New gun violence restraining order is first in the nation

In May of this year, law enforcement reported that a 22-year-old man in California killed a total of six people at three different locations. According to the Los Angeles Times, the man stabbed his three roommates, opened fire in a sorority house and then shot a college student at a deli. He then opened fire on pedestrians while driving his vehicle and eventually took his own life. Allegedly, the young man’s mother said she knew her son had been making violent threats, but she felt there was little she could do to prevent the mass shooting.

The incident prompted a new law in California that enables people to secure a gun violence restraining order against someone they suspect may commit a crime. Minnesota lawmakers have yet to take up such legislation, and it is important to note that the California law could have adverse effects on law-abiding citizens.

How the California law works

A first-of-its-kind law, the California legislation will permit immediate family members as well as law enforcement agencies to petition a judge to temporarily remove guns from people who have been making violent threats or are otherwise deemed dangerous. The restraining order could last anywhere from 21 days to a full year, pending the outcome of a hearing. In other states, such as Indiana, Connecticut and Texas, law enforcement are able to seize guns from people they feel are dangerous as long as they have a court order.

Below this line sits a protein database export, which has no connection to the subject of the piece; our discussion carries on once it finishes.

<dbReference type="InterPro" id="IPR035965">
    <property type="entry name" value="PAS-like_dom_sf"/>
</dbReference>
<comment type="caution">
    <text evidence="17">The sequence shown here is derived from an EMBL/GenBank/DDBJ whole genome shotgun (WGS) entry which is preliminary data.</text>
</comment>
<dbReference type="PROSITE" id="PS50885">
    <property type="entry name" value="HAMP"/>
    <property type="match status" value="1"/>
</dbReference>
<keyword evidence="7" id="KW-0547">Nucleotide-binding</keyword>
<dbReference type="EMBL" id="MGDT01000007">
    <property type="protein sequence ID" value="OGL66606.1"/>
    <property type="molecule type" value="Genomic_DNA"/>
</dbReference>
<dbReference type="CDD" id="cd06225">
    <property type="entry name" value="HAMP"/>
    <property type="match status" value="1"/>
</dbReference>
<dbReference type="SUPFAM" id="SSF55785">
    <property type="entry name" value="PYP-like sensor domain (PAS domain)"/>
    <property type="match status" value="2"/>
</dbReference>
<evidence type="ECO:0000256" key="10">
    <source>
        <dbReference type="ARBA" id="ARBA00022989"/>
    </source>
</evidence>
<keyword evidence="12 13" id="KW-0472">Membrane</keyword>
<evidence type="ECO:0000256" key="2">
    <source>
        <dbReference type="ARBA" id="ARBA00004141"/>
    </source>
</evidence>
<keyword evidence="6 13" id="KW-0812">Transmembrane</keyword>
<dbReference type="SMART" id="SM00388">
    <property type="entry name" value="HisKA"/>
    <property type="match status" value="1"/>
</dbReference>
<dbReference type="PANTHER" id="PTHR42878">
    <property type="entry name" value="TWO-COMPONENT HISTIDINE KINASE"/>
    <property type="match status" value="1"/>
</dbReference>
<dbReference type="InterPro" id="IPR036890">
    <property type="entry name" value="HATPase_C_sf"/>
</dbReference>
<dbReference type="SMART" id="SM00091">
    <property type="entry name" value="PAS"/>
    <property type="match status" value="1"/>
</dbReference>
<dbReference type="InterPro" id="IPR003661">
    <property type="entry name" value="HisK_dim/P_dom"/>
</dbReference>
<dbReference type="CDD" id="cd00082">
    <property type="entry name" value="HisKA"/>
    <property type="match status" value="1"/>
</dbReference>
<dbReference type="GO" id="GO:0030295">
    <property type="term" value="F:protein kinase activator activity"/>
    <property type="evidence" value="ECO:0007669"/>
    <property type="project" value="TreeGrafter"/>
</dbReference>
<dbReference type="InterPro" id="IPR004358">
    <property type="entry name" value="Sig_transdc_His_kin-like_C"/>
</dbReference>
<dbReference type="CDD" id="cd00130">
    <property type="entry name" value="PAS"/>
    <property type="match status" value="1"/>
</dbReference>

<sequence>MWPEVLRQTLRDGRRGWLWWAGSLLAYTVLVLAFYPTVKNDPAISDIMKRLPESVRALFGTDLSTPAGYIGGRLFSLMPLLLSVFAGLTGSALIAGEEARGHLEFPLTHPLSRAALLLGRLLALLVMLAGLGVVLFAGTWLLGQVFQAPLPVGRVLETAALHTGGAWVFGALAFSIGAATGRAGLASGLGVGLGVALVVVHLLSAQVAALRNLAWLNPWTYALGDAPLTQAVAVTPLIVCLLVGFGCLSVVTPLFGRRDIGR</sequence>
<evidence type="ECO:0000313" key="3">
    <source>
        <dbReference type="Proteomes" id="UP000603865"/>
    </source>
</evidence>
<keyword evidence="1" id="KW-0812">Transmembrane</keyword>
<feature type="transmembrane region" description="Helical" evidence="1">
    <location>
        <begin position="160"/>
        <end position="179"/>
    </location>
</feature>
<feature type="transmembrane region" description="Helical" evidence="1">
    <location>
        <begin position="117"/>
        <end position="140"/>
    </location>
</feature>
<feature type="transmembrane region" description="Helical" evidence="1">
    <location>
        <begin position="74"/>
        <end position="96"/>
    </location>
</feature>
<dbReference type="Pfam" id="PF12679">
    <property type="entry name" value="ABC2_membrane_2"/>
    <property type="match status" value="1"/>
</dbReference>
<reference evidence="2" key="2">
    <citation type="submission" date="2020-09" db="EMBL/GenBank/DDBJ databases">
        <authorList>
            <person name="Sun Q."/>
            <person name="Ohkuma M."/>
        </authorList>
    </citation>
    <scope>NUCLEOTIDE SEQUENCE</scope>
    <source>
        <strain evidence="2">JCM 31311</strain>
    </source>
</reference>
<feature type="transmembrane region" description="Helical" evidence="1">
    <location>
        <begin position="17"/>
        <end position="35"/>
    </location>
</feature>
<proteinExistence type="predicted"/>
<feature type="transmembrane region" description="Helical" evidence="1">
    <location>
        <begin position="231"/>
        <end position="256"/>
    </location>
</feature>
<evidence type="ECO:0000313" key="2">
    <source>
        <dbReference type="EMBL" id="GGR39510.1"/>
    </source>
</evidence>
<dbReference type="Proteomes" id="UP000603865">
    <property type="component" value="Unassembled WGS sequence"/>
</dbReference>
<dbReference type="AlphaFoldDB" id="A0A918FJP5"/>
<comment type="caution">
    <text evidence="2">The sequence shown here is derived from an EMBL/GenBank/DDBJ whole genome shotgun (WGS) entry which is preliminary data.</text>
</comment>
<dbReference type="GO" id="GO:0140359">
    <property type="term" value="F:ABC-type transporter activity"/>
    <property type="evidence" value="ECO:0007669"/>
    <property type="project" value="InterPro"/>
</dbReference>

Critics of the California law state that it is a violation of the Second Amendment and people’s right to bear arms. According to Fox News, the executive director of Gun Owners of California said that the method put in place to address people who have mental or emotional issues is insufficient and will jeopardize law-abiding citizens who own firearms.

Minnesota gun laws

According to the Minnesota Bureau of Criminal Apprehension, people are permitted to carry a gun provided that they meet the following requirements:

  • They are age 21 or older
  • They complete an application
  • They must not be a member of a gang or otherwise prohibited from possessing a firearm
  • They must be a resident of the county where the application is completed
  • They must have completed firearms training

Minnesota statutes outline forfeiture laws that state that a court can order the seizure of certain property, like firearms, if it is associated with a designated offense, such as crimes committed with a gun. The key difference between Minnesota laws and the California order is that in Minnesota, someone must have first committed a crime in order to lose their property, and in California, it is possible that innocent people could unnecessarily lose their right to bear arms. Anyone with questions regarding Minnesota gun laws should consult with an attorney.

He has won jury trial cases in misdemeanor and felony cases and in DWI’s and non-DWI’s. He is a member of the Minnesota Society for Criminal Justice, which only allows the top 50 criminal defense attorneys in the state as members. He is a frequent speaker at CLE’s and is often asked for advice by other defense attorneys across Minnesota.

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